US firm Star Cinemas is set to open its first UK branch at the Concourse Shopping Centre this year, almost 40 years after the town’s last cinema closed its doors.
Skelmersdale in Lancashire has been without silver screen entertainment since 1982 but Star, which will be located on the ground floor of Concourse and offer cinema tickets for £5, plans to open to the public in August or September this year, depending on the easing of Government lockdown restrictions.
The shopping centre is owned by the Skelmersdale Limited Partnership, a joint venture between London and Cambridge Properties and Threadneedle Investments. The partnership was granted planning consent in 2014 for an extension to the shopping centre, which at the time included a cinema on the second floor.
The Star Cinema theatre will be housed on the ground floor of the shopping centre.
Cllr Ian Moran, leader of West Lancashire Council, said: “This is…a real expression of faith in Skelmersdale at this difficult time for town centres.
“The people of Skelmersdale have been wanting a cinema in the town centre for many years and, alongside the new town centre development, this demonstrates that the town is really on the up.”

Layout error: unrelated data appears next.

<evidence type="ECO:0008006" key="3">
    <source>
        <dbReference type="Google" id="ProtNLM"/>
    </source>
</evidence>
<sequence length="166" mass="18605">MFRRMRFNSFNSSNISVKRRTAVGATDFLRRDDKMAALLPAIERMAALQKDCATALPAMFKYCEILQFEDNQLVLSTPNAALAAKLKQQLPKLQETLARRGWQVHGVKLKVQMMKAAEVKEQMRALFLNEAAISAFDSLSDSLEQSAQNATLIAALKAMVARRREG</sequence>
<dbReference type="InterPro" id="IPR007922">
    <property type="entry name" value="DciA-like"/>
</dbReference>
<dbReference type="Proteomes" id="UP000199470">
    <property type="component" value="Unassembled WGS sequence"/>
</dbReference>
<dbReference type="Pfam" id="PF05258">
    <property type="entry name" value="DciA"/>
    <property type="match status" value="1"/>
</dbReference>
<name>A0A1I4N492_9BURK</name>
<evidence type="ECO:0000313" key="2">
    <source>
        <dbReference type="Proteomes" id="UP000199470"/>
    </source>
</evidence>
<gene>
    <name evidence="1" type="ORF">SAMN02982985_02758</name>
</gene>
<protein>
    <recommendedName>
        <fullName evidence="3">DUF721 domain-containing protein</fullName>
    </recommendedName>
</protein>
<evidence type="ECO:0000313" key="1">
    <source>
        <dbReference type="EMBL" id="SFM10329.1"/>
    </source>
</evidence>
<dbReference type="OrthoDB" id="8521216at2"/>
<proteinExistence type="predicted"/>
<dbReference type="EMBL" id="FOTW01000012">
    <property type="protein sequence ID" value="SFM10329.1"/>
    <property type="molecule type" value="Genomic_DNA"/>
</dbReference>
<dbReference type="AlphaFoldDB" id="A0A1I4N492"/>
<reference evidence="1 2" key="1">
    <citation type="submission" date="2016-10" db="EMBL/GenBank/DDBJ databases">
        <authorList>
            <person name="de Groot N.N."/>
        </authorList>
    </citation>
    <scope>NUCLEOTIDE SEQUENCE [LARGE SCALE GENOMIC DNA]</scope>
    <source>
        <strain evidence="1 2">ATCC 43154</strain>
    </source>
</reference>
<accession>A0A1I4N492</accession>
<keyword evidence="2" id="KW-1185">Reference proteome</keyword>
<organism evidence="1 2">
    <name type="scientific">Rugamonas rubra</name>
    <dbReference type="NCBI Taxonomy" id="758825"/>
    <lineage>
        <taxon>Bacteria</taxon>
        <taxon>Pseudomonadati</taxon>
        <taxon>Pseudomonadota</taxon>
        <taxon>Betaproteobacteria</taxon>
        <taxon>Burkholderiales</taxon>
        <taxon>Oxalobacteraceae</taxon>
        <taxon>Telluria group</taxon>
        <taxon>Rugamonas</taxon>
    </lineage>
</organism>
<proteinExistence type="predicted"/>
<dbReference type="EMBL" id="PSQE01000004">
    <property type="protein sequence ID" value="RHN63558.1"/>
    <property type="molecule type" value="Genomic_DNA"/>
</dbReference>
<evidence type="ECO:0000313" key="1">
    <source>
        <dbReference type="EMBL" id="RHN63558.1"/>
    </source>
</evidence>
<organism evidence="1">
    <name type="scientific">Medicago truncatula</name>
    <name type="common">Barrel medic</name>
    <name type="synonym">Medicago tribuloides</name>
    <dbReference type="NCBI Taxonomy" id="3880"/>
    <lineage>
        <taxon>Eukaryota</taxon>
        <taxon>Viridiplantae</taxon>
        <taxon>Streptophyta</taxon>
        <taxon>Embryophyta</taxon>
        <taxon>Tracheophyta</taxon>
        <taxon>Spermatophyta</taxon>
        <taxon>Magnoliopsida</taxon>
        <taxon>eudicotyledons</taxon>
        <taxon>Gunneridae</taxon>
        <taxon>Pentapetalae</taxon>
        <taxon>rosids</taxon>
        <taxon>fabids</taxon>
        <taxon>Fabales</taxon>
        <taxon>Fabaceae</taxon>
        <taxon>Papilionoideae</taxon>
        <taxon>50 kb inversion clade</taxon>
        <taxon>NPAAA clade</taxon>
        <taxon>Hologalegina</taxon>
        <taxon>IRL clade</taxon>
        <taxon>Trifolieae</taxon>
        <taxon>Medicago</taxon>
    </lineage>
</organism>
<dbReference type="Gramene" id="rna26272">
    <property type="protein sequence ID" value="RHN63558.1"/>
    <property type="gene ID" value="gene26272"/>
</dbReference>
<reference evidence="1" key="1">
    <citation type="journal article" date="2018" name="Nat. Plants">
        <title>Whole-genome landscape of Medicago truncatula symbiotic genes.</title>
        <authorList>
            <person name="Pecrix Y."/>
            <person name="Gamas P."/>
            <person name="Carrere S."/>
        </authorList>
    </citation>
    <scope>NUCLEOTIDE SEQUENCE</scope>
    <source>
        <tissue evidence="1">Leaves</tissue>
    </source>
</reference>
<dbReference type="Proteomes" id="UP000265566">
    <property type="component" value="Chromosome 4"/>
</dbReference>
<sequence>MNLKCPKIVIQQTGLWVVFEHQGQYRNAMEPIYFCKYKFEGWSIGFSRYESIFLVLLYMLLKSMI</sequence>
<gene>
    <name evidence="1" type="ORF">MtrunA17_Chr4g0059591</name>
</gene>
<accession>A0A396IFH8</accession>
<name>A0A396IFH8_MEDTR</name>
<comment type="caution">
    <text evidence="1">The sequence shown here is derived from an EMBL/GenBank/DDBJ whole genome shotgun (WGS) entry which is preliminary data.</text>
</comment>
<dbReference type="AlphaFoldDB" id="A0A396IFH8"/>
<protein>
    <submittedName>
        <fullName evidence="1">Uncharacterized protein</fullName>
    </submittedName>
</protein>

Nearby, work on the first phase of St Modwen’s 50,000 sq f, £19m retail project began in January.
The first phase of the project will see the construction of a Lidl supermarket and a B&M Bargains store as well as improvements to Skelmersdale public library.
The second phase of the scheme moots a 50,000 sq ft leisure offer including restaurants and a multiscreen cinema operated by Reel.
St Modwen is delivering the project in partnership with Homes England, after winning a legal battle to advance the scheme when Skelmersdale Limited Partnership earlier opposed it.
SLP was granted planning permission in 2014 for a £4m leisure extension, including a seven-screen cinema, to the Concourse Shopping Centre.
The following year, the partnership launched a judicial review of West Lancashire Council’s decision to approve the St Modwen project, but the High Court ruled against SLP in the case.